Name of Project: MIA Cardboard creations gallery tour

School/Teacher/Classroom or Arts Organization/Mentor: Witt Siasoco

Grade Level or Age of Participants: age 7-10, 10-13

MCAD Teaching Artist:  Calvin Hafermann

Overview of Project

For the “making” portion of the class, students will be creating fantastical creatures or sculptures out of cardboard.  This tour of sculptural works in the MIA galleries, while not showing works made of cardboard, will provide students with inspiration and examples of 3D visual principles and building techniques.

“Big Ideas”/ Essential QUESTION(s)

How can artists manipulate and transform material to create recognizable figures or works? 

How can an artist visualize something, and use material to create it in three dimensions?

How does material impact our outcome or visualization of what we make?

Student Outcome Objectives

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Students will:

1. Analyze gallery works in order to gain an understanding of how to work with material and form in three dimensions

2. Apply technique, inspiration or ideas garnered on gallery tour to their own work and process

3. Students will create original works of art from the media provided.

Prior Knowledge

What prior experience or knowledge do the students need before they begin this work?

Little if any is needed.  Prior understanding of sculpture or experience building or constructing 3D things could be beneficial, but the class is meant to be fully entry level.

Lesson Preparation Timeline

Create a teaching preparation and presentation schedule.  Include planning meetings with MCAD instructor and collaborating teacher, lesson planning preparation, material procurement and preparation, teaching dates and artwork installation dates, if applicable.

Monday, Feb.19 – Meet with Witt to discuss tour prep, works to look at, tour guiding techniques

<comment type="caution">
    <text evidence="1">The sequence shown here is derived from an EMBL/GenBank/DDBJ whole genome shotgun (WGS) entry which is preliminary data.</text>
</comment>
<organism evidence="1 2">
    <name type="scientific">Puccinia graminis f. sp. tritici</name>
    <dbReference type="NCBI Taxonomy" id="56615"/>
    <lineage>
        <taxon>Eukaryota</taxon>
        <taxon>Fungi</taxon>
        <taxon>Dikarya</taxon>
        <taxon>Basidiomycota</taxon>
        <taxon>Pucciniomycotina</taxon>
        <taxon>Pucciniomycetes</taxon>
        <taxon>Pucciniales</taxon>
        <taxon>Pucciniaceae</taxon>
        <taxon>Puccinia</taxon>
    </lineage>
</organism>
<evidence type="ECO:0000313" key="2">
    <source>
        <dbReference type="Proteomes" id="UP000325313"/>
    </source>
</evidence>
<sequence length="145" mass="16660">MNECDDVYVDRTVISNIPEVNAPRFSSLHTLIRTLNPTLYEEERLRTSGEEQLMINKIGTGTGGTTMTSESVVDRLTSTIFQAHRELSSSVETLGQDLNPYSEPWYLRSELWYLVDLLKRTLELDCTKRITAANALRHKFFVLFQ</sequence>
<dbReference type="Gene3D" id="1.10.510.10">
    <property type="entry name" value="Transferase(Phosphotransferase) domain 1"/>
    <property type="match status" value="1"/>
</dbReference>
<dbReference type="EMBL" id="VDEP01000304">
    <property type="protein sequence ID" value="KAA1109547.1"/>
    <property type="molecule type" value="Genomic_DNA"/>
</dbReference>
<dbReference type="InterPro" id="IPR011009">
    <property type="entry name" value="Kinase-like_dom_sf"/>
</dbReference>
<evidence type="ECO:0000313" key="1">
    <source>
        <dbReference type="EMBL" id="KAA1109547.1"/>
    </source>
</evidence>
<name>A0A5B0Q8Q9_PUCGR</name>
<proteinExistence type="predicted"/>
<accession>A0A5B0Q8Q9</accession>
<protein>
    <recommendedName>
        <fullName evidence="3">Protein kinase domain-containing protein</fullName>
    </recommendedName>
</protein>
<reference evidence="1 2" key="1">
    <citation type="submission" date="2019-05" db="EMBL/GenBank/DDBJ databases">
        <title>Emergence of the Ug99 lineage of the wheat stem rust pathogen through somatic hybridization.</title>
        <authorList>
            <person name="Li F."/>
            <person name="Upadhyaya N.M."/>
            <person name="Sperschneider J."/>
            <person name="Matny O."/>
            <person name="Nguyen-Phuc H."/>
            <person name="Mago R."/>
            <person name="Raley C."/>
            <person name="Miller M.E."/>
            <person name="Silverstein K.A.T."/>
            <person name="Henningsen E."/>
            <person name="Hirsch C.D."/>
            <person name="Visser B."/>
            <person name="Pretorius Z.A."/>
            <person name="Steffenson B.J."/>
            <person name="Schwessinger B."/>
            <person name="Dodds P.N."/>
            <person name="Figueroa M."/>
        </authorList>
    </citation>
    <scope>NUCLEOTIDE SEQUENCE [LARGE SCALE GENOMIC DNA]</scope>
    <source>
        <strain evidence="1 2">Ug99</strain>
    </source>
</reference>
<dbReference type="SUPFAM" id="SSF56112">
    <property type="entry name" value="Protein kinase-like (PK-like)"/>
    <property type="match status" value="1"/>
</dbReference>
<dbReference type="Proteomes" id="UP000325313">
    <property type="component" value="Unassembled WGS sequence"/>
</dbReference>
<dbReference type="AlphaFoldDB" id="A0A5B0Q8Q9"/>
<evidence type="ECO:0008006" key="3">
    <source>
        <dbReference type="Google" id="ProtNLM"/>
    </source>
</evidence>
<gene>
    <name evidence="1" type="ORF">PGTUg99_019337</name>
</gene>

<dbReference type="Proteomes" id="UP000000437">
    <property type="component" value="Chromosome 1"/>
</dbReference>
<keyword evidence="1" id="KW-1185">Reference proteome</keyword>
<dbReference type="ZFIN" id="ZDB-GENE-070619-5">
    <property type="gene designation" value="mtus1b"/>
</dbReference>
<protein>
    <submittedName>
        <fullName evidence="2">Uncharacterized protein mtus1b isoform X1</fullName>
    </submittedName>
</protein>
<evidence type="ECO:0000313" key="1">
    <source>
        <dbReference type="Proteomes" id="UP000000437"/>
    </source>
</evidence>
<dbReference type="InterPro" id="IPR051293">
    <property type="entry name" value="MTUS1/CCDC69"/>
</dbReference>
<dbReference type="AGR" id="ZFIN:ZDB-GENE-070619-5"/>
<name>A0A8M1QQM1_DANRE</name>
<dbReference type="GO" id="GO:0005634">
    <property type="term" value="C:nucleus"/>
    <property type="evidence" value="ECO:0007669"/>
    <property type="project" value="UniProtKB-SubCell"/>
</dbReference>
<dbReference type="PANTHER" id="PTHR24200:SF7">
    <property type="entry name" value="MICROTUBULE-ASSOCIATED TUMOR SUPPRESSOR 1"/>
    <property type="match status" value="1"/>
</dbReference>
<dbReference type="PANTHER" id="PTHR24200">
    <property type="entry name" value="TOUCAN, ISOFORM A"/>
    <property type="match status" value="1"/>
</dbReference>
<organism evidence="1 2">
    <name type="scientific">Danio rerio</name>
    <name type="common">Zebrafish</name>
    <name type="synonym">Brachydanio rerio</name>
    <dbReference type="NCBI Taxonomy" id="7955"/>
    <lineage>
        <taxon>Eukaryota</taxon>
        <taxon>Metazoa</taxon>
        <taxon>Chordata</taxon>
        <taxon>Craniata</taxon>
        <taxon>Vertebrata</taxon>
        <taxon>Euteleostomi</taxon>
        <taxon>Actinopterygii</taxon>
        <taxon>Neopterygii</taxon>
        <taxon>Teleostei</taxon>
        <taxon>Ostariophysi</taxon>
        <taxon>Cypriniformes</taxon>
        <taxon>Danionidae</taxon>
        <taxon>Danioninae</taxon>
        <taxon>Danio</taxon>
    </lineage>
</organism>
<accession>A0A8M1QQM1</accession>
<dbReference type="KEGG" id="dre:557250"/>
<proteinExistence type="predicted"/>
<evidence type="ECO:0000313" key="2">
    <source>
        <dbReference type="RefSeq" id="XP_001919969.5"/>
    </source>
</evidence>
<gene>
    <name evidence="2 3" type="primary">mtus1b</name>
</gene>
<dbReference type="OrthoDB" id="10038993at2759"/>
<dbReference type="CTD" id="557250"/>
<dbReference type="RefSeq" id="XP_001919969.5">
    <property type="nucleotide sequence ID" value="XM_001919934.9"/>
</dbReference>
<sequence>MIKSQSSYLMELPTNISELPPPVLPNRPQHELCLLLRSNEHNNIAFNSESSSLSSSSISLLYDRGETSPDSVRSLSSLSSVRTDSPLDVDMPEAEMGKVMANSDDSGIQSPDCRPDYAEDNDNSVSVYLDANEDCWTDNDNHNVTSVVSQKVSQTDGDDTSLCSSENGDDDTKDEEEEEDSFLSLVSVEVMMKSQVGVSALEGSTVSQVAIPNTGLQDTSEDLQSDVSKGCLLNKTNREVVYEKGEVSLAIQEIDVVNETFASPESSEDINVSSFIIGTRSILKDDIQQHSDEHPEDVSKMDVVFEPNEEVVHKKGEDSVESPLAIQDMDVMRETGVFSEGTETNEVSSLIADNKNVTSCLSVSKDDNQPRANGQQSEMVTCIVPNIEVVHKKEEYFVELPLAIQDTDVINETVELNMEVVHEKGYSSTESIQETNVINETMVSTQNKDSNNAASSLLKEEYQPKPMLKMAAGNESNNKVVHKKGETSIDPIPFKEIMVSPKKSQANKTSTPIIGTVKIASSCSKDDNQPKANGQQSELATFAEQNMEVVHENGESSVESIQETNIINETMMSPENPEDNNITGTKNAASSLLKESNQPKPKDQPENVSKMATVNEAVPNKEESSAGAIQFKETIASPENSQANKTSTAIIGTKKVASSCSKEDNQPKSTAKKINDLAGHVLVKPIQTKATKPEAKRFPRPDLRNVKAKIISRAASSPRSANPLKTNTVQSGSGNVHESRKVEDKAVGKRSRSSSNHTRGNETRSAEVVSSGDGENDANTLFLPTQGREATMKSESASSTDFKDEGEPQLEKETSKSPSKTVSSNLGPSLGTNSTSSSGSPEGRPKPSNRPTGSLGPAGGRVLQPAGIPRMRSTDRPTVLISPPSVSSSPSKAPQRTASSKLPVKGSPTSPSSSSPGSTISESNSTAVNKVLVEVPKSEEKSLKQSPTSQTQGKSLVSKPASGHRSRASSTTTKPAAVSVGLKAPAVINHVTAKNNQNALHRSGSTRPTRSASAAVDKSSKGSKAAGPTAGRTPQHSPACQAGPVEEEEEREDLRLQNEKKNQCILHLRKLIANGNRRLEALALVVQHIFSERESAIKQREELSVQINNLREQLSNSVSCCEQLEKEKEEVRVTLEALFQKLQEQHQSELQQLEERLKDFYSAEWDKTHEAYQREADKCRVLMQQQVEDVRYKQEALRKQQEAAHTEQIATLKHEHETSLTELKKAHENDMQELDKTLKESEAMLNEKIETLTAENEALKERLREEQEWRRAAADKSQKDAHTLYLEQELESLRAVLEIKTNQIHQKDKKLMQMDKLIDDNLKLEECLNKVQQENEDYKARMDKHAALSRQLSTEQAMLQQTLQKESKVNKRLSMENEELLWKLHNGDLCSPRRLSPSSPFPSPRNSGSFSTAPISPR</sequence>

Mid Feb – early March – Research and prep for tour.  MIA digital archives, planning backwards model

Thursday, Mar. 8 – Send PBM draft to Lynda for review

Friday, Mar. 9 – Meet with Witt to prep.

Saturday, Mar. 17 – Give tour during class at MIA

Examples of Artwork

William Hunt Diederich, Cock or Chanticleer, iron, wire, wood, 1918

Louise Bourgeois sculpture, title to be found, in modern and contemporary galleries.  Black, flat planes to create volume in space.

Calder mobile (ahab) in main lobby

Cardboard buddha

Tyiwara headcrest, early 20th century, wood.  OR Sowah Kwei, Fantasy Coffin, 1993, wood.  Lobster/prawn coffin

Additional Resources

Identify books or weblinks used to prepare the lesson plan and/or student learning materials


None needed for tour

Learning Activities and Timing

Describe teaching and learning activities in step-by-step instructions including a time range for each. Make this inclusive and descriptive. What will you do, what will the students do?

Gallery tour schedule 

1. Cock or chanticleer, ask students what they see and what they notice about how it was made.  Point out didactic, try to draw out that the piece is made by bending and cutting metal, explain these skills as translatable to cardboard.  Approx. 7-10 minutes

2. Alexander Calder, "Ahab", consider abstraction, subjectivity, and what each viewer sees in the piece.  How can it represent it's subject matter, as well as other images or themes?

3. Tiywara headcrest or fantasy coffin, both are near each other or in adjacent galleries.  Both can be used to talk about transformation of material, but to slightly different ends.  T.H is wood, but comprised of very organic, highly finished flowing shapes.  F.C is also wood, highly finished and organic looking.  They differ though, in that T.H becomes a more evocative or abstracted figure or creature, while F.C is basically realistic.  Discuss material transformation, that you can make things with any material that look like other things. 

Teaching Artist Reflection

One potential issue I could see is that students might have trouble translating what is seen in the galleries to the media they are working with.  The students will be working with cardboard, but none of the works in the galleries are made of cardboard.  Hopefully the chicken piece and Louise Bourgeois piece will connect in terms of how they translate material from flat to dimensional.

The gallery tours are an integral part of the creative Saturdays classes.  They expose students to works in the MIA collection, and help provide inspiration and real world connection to what students make in the classroom.

Witt (and possibly me, if allowed) will take pictures of student work or students at work, to be used for the T.A. blog or MIA resources.

I’m not entirely sure.  I’ll be working with fairly young students, and this class is a one off.  Hopefully I will be able to observe students utilizing techniques that appear to be inspired by works I show them in the galleries, or they will comment directly on works they connected with.